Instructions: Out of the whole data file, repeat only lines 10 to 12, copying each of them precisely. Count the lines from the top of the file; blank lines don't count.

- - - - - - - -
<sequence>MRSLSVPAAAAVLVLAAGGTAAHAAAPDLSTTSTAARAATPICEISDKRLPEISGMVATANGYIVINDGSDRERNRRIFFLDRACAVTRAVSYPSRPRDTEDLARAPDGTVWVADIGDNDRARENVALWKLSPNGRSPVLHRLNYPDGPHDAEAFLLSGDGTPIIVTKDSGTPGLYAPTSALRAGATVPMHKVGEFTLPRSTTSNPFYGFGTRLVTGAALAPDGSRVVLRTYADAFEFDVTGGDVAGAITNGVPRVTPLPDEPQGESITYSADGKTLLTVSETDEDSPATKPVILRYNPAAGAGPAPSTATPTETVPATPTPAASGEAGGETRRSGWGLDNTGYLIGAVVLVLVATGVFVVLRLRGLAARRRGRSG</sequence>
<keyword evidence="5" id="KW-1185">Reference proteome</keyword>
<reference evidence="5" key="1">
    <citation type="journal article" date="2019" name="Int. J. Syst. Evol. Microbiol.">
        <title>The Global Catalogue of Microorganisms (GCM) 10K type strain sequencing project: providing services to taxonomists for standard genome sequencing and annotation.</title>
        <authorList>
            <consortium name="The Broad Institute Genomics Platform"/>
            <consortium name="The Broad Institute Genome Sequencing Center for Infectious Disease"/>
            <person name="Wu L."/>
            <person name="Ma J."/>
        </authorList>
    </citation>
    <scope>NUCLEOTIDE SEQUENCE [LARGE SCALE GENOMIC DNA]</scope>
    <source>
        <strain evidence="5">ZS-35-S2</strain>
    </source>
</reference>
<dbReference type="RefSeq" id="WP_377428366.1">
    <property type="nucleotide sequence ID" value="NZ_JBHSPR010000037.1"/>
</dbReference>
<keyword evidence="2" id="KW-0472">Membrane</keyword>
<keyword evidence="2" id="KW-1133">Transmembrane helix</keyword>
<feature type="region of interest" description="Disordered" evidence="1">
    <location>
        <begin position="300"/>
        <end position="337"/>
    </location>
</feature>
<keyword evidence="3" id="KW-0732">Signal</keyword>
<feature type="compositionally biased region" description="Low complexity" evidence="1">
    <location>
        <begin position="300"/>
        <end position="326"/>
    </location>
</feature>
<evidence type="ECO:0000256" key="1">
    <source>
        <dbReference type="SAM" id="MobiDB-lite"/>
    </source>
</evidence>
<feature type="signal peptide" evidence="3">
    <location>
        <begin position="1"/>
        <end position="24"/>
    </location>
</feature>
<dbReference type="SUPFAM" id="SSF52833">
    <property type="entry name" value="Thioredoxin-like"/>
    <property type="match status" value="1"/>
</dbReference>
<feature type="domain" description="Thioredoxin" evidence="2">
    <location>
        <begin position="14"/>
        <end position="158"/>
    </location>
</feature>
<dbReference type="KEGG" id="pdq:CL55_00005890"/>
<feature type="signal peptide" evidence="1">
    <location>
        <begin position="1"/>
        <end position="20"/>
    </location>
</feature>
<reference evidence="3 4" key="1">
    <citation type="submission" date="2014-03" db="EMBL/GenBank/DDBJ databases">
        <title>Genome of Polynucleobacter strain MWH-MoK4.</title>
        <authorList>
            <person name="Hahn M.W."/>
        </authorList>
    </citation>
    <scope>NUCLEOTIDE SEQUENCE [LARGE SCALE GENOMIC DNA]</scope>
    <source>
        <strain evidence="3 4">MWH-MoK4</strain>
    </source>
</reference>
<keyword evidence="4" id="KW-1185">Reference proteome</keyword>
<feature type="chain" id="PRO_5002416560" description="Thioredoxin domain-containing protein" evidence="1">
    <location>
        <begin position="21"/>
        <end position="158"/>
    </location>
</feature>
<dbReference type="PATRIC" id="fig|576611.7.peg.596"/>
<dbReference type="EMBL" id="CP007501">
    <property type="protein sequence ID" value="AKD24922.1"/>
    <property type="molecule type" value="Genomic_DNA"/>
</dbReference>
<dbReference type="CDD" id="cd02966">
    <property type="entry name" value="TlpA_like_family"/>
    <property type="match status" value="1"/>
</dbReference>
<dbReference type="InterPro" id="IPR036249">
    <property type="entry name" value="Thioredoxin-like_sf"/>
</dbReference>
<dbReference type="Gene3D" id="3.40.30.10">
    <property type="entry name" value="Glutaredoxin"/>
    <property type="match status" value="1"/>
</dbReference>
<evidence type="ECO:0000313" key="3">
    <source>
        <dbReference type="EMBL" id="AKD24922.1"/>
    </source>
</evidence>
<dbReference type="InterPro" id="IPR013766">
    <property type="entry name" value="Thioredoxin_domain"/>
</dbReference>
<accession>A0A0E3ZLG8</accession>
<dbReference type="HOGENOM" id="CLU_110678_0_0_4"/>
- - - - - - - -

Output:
            <person name="Ma J."/>
        </authorList>
    </citation>